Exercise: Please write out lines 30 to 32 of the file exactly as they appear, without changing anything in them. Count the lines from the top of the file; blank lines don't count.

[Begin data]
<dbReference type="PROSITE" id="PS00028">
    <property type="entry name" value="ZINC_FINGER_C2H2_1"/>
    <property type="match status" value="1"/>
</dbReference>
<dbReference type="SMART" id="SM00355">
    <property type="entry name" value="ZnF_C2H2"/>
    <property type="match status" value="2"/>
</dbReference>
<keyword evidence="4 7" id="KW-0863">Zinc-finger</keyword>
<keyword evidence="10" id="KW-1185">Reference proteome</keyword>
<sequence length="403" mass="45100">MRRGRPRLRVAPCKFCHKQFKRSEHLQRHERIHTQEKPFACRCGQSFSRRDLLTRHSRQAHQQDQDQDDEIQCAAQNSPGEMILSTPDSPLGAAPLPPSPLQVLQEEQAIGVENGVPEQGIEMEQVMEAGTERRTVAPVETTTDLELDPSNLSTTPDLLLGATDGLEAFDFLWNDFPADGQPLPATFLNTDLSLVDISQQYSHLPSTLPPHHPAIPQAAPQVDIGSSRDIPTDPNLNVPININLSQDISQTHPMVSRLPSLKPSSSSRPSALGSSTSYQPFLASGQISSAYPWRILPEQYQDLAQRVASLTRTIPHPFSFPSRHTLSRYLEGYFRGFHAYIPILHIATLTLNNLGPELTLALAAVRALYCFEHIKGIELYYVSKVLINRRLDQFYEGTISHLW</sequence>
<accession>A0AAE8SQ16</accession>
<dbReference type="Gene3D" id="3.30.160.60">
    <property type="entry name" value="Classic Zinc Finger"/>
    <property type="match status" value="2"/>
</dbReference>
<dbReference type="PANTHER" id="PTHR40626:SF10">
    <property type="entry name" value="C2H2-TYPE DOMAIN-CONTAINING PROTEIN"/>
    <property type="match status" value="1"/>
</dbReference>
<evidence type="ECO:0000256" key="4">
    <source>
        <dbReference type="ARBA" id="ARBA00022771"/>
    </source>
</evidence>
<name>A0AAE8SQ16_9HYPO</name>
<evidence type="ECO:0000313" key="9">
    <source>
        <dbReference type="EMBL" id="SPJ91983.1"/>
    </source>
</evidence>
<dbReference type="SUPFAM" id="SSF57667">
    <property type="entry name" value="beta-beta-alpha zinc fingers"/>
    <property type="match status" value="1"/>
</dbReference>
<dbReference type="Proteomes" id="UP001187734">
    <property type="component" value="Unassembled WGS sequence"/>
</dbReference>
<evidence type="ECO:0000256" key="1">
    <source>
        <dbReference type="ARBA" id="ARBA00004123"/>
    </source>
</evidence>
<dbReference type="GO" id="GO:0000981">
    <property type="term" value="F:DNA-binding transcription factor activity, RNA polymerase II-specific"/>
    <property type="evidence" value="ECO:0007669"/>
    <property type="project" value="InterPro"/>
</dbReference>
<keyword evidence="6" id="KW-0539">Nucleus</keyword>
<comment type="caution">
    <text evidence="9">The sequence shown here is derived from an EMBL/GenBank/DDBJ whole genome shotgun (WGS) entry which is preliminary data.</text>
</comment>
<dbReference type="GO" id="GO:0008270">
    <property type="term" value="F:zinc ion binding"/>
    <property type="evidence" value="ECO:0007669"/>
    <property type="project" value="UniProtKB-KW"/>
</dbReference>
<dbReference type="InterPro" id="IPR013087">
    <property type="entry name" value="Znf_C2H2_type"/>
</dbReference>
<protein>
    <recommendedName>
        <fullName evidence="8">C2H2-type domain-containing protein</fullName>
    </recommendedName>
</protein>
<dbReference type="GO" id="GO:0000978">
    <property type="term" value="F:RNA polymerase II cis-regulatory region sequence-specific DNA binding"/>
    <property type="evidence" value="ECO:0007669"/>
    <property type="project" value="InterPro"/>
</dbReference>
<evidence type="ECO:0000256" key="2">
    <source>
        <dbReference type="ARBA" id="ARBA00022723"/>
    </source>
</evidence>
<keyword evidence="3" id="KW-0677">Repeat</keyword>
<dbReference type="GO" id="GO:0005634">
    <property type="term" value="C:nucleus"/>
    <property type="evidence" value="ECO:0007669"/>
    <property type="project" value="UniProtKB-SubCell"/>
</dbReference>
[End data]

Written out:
    </source>
</evidence>
<dbReference type="SUPFAM" id="SSF57667">